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WWII in the Movies: The Homefront
Remind Me
,The Very Thought of You

The Very Thought of You

Movies about wartime romances that lead to quickie marriages were a common theme of World War II. What makes The Very Thought of You (1944) unusual was the realistic depiction of life during war, with infidelities and dysfunctional families.

Eleanor Parker plays the "good" girl, Janet Wheeler, who works in a munitions factory to help support the war effort and her disagreeable family, played by Henry Travers and Beulah Bondi, John Alvin, Andrea King and Georgia Lee Settle. On her way home from work in Pasadena, California, Parker and her friend, played by Faye Emerson, meet two GIs on leave from their post on the Aleutians, played by Warner's musical star Dennis Morgan and up-and-coming actor Dane Clark. Romance blossoms quickly over Thanksgiving and Morgan and Parker decide to get married immediately.

Instead of being surrounded by support, Parker's family (with the exception of Travers and Settle) are violently opposed to both Morgan and the marriage. Screenwriter Alvah Bessie and director Delmer Daves' adaptation of Lionel Wiggam's original story portrays the Wheeler family so harshly that the critics made note in their reviews, with one calling them a "selfish, bitter, evil-minded lot." Just as jarring was the expressed hope by a civilian that the war would last longer because of the resulting economic prosperity after so many years of struggling through the Depression, seeming not to care that their new-found prosperity came with the cost of human lives.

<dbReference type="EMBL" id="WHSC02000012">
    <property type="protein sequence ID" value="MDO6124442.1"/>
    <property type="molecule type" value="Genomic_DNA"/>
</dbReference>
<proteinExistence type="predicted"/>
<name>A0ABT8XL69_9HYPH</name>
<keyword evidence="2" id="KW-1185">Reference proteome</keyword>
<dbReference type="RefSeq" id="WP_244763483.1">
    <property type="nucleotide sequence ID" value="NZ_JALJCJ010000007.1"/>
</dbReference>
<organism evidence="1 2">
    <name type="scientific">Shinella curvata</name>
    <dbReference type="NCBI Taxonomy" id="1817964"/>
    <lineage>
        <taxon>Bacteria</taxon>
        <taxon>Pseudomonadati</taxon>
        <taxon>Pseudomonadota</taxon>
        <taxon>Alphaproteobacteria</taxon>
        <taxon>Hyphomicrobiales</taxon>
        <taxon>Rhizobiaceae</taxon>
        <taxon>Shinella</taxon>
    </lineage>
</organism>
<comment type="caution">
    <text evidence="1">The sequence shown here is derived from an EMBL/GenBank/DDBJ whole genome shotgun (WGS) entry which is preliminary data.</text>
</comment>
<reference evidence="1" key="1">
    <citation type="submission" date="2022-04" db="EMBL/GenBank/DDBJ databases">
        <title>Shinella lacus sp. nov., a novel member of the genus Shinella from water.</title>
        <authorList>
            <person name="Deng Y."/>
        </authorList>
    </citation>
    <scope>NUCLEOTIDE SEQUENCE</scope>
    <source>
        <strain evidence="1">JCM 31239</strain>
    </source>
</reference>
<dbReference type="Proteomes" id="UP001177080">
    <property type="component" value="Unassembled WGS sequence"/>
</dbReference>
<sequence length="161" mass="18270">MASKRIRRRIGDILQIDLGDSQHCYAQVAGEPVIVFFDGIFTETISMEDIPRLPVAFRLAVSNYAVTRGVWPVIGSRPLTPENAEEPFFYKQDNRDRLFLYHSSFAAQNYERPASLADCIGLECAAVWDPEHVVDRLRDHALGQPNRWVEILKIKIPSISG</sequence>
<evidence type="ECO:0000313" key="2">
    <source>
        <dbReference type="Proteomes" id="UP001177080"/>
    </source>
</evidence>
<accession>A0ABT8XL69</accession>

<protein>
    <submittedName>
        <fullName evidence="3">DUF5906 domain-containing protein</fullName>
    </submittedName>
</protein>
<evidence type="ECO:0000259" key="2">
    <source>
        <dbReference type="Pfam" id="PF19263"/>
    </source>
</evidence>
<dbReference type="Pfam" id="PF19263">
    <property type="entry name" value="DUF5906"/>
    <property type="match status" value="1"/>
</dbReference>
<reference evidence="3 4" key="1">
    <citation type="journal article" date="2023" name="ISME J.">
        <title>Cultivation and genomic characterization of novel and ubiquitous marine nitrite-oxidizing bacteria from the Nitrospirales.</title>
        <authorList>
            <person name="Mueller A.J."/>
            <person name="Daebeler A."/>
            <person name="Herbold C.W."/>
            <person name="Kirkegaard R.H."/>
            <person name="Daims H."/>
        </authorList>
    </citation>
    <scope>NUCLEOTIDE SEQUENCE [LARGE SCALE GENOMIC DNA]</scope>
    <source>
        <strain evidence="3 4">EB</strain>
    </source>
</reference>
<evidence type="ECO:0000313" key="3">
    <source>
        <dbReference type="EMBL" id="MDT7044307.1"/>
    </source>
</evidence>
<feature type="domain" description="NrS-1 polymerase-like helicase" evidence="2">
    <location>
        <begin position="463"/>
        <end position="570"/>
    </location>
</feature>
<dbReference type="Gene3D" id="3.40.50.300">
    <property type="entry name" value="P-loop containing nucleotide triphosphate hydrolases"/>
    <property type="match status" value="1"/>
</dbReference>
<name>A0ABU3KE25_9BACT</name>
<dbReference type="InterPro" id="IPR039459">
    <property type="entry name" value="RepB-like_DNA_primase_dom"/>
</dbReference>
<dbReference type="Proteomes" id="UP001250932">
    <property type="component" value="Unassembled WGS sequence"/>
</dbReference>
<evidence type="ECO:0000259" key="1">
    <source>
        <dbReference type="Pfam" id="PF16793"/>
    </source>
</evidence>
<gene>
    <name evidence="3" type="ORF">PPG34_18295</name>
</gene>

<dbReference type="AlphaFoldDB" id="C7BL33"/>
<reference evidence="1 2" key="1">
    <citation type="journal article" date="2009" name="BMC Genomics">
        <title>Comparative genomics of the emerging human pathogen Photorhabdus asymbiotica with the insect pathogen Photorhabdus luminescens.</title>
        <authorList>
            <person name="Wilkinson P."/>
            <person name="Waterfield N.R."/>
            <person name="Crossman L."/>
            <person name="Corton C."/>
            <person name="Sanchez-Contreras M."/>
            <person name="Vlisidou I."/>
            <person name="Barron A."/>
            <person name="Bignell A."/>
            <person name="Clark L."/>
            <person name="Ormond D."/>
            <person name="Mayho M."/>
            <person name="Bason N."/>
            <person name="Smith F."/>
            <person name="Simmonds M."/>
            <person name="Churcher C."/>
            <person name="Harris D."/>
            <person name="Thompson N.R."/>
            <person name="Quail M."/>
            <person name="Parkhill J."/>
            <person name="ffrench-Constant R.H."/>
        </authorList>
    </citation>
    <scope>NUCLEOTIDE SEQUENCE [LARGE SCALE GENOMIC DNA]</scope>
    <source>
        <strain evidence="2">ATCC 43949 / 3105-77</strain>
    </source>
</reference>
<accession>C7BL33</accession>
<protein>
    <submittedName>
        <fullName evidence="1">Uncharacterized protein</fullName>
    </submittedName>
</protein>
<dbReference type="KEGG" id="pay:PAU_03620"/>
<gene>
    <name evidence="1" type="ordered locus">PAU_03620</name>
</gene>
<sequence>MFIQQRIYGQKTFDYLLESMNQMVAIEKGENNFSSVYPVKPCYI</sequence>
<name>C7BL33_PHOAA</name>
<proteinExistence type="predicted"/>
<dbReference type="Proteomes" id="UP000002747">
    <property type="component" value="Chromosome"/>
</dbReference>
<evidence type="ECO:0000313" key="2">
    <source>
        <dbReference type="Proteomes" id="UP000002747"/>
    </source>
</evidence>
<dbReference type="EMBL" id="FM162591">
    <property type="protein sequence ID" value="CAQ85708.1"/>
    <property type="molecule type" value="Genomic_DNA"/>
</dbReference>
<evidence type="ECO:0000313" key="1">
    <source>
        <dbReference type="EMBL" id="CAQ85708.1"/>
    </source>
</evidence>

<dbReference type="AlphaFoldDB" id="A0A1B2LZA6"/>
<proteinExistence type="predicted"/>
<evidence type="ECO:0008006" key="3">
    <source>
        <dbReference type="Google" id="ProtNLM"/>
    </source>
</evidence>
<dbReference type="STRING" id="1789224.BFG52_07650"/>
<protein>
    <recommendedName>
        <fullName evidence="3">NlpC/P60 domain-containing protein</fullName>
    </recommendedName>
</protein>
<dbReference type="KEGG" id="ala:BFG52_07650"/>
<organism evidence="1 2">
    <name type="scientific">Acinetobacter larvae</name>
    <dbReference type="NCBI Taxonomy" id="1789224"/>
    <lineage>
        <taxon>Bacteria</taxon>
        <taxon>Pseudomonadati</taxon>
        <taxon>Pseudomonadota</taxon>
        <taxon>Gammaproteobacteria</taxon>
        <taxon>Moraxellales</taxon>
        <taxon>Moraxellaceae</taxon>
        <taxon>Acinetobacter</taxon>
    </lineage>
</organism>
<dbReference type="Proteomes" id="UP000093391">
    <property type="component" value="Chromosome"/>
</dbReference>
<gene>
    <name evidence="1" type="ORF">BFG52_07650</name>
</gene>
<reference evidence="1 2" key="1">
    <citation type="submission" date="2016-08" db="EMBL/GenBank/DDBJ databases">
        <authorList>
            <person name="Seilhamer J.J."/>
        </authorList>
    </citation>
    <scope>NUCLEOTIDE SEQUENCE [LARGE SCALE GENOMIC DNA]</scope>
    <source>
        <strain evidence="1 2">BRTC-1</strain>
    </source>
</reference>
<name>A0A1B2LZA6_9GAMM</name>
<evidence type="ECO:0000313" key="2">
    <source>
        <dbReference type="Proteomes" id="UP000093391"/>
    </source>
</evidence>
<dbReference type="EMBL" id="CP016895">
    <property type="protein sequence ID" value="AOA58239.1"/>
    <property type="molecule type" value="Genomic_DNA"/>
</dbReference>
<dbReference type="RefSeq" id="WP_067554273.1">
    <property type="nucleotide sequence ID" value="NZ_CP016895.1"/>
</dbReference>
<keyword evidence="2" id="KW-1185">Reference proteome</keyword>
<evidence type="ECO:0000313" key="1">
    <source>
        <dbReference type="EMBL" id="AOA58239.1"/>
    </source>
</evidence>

Eleanor Parker, who had just appeared with John Garfield and Paul Henreid in Between Two Worlds (1944), was given her first leading role for Warner Bros. by default, when the intended leading lady, Ida Lupino, had to bow out because of illness. For Parker, the role of a young war bride must have hit home, as she had also made a wartime marriage after a short romance. That marriage broke up after only a year, and the couple would divorce two months after The Very Thought of You was released in October 1944.

Andrea King signed a seven year contract with Warner Bros. in late January, 1944, just a few weeks before The Very Thought of You went into production on March 6th. With her new contract came a new name, as Jack Warner thought King's real name, Georgette McKee, sounded like a stripper. The Very Thought of You was a happy experience for King because she became good friends with Eleanor Parker. King's husband was off to war, and she had just purchased a home an hour and a half away from Warner Bros. Because of gas rationing and the long distance King would have to drive each day to and from the studio, Parker, who lived five minutes from Warner Bros., invited King to stay with her during the five weeks of filming. King later said, "Eleanor Parker was a dear to work with [...] She was just wonderful."

Playing King and Parker's brother was John Alvin, who remembered enjoying shooting the film because "I got to have a lot of corny but funny lines, and the director Delmer Daves allowed us to interject lines on our own. It was kind of fun because we could ad lib if we wanted to and it fit his idea."

The Very Thought of You was premiered in Milwaukee, Wisconsin (Dennis Morgan's home state) on Halloween, 1944. The critics were mixed, but Parker, King and Clark were singled out as having given excellent performances. Seventy years later, The Very Thought of You, like The Best Years of Our Lives (1946) gives modern audiences a glimpse into life during World War II that still resonates.

By Lorraine LoBianco

Bubbeo, Daniel The Women of Warner Brothers: The Lives and Careers of 15 Leading Ladies
"Eleanor Parker Gets Starring Role" The Deseret News 17 Apr 44
"The Very Thought of You" Pittsburgh Post-Gazette 8 Dec 44
Weaver, Tom Science Fiction Confidential: Interviews with 23 Monster Stars and Filmmakers
"The Very Thought of You" Windsor Daily Star 20 Feb 45



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